2013 Golden Globes: 5 Biggest Jaw-Droppers

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Lena Dunham, Girls Cast, Judd Apatow
Lena Dunham, Girls Cast, Judd Apatow Paul Drinkwater/NBC

Well, look who went their own way tonight!

The 70th Annual Golden Globes neither obediently followed the Emmys nor conveniently served as a launching pad for the Oscars in recognizing the Hollywood Foreign Press' picks for the tip of the top in film and television from the past year.

While certain things are just inevitable, like death, taxes, Daniel Day-Lewis and Homeland, the HFPA—and Jodie Foster, for that matter—kept the night interesting. And, when it comes to these big, long award shows, that's saying a lot.

2013 Golden Globes: 5 things you didn't see on TV

1. Girls' Guide to Fronting and Winning: One minute critics can't decide if they even like Girls, wondering if it's too smugly awkward for its own good, and the next, Lena Dunham's HBO series is being named the top comedy series—and Dunham is beating the likes of Tina Fey, Amy Poehler and Julia Louis-Dreyfus for Best Actress in a TV Series, Comedy or Musical. And Dunham made the most of both of her trips to the podium, calling producer Judd Apatow "the greatest man and the greatest honorary girl" and following through on a promise she made to herself and her mom to thank Chad Lowe.

Golden Globe recap: Great night for the CIA as Argo and Homeland dominate

Ben Affleck Paul Drinkwater/NBC

2. You Snooze, You Lose, Academy: The curious case of Ben Affleck not being nominated for an Oscar only seems more mystifying now that he's a Golden Globe winner for Best Director for Argo, which also bested seeming frontrunner Lincoln and lost-in-purgatory Zero Dark Thirty for Best Motion Picture, Drama. The Academy snub supposedly messed with Argo's Best Picture Oscar chances—but doesn't this do exactly the opposite? Oh well, at least Affleck just became a DGA Award frontrunner, and Jennifer Garner got to be extra cute when she was able to thank Argo producers Grant Heslov and George Clooney on her hubby's behalf after he left them out of his speech.

Quentin Tarantino Paul Drinkwater/NBC

3. Quentin Quite Fazed: True, the Golden Globes doesn't differentiate between adapted and original screenplays, but Quentin Tarantino's profane cornucopia of verbiage that was Django Unchained most certainly wasn't considered the frontrunner for Best Screenplay. "This is a damn surprise and I'm happy to be surprised," Tarantino himself said in thanks. Wasn't Lincoln adapter Tony Kushner supposed to be the favorite when original and adapted scripts squared off? Or, if not him, Marc Boal for Zero Dark Thirty? Does this make Tarantino the Oscar frontrunner now? And, since he's up for Best Director along with Django's Best Picture nod... As Dr. King Schultz would say, "Who knows what could happen?!" (Oh yeah, and consider Christoph Waltz's win over Tommy Lee Jones and Alan Arkin an upset, too.)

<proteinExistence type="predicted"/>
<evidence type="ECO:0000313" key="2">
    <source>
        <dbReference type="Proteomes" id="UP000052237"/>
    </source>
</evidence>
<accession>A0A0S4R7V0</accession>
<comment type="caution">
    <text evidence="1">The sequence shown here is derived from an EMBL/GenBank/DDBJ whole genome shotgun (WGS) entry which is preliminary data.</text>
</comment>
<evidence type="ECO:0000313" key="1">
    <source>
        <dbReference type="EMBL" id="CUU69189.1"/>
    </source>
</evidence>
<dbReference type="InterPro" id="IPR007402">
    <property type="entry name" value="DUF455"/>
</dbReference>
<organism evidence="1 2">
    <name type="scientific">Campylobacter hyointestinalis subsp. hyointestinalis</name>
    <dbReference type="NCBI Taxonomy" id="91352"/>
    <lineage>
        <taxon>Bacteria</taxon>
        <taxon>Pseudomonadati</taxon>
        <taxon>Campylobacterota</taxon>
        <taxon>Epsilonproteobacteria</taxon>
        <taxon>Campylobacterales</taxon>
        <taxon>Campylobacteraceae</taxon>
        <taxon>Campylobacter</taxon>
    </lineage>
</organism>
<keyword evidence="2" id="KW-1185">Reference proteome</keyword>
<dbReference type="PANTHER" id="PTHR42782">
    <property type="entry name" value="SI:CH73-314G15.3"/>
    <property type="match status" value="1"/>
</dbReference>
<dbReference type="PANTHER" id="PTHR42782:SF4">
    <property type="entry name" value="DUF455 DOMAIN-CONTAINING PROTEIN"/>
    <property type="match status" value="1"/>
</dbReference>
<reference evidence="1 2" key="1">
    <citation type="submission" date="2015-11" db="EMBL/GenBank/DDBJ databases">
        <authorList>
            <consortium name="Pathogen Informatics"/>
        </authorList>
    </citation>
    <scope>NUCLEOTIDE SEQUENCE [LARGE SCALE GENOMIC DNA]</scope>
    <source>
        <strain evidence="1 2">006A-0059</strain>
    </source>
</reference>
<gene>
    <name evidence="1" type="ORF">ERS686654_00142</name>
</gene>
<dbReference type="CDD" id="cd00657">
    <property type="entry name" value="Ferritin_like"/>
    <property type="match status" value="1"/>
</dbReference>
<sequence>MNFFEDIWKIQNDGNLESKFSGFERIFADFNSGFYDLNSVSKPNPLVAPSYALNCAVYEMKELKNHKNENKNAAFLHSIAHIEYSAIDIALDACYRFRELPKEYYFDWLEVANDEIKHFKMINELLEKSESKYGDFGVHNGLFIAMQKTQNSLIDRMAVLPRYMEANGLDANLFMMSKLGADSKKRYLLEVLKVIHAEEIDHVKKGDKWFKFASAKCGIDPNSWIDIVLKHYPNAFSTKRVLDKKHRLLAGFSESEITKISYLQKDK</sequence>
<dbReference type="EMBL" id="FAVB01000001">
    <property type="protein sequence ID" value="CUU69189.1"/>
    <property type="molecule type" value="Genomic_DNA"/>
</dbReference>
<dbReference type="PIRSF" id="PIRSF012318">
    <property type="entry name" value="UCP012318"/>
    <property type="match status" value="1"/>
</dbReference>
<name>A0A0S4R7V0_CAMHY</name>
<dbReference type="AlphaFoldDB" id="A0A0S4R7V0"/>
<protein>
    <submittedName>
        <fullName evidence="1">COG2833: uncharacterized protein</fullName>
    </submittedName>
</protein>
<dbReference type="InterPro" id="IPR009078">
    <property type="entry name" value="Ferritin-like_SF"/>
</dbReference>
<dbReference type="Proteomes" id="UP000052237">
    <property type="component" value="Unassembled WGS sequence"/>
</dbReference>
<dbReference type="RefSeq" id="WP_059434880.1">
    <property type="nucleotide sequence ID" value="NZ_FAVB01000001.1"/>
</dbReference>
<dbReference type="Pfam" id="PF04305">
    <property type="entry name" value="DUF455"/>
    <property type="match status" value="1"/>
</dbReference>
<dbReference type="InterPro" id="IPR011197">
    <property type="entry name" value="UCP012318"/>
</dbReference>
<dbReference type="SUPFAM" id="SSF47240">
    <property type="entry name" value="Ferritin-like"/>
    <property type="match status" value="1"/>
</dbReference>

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Don Cheadle Paul Drinkwater/NBC

4. House of Whys: And so continues this weird deal the HFPA seems to have with Showtime. Last year it was Matt LeBlanc for Episodes and, this year, Don Cheadle was named Best Actor in a TV Series, Musical or Comedy, for House of Lies, a cynical comedy about a group of management consultants who'll stoop to any low to secure that deal. Let's be clear on one thing: We love Don Cheadle. He's the best thing in lots of things, including this sort-of-comedy that premiered to mixed reviews like Girls, but, unlike Girls, never quite made the critics any warmer. But Cheadle over Alec Baldwin in 30 Rock's last season? Or Louis C.K. for being the best-worst Louis he can be on Louie? Consider our jaws dropped.

Jodie Foster Paul Drinkwater/NBC

5. Jodie "Fifty Years Old" Foster: Eeenteresting. Jodie Foster certainly put all other Cecil B. DeMille Award acceptance speeches to shame tonight when she used hers as a bully pulpit to slam the current culture of people invading their own privacy via reality shows and social media. She also confirmed, once and for all, in case you were wondering, that she is gay, noting that she came out "about a thousand years ago, in the Stone Age," to "everyone she'd actually met." The prom queen didn't exactly pull a Carrie, but Foster certainly torched the modern notion that an actor's success necessarily involves selling his or her private life to the devil. (Heck, we would have considered her speech a success based on presenter Robert Downey Jr.'s wink-wink self-indulgence alone.) Foster even toyed with the idea of retiring from showbiz. "This feels like the end of one era and the beginning of something else," Foster said. "Scary and exciting, and now what? Well, I may never be up on this stage again, on any stage, for that matter. Change, you gotta love it."

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Brie Larson, Golden Globe Jewels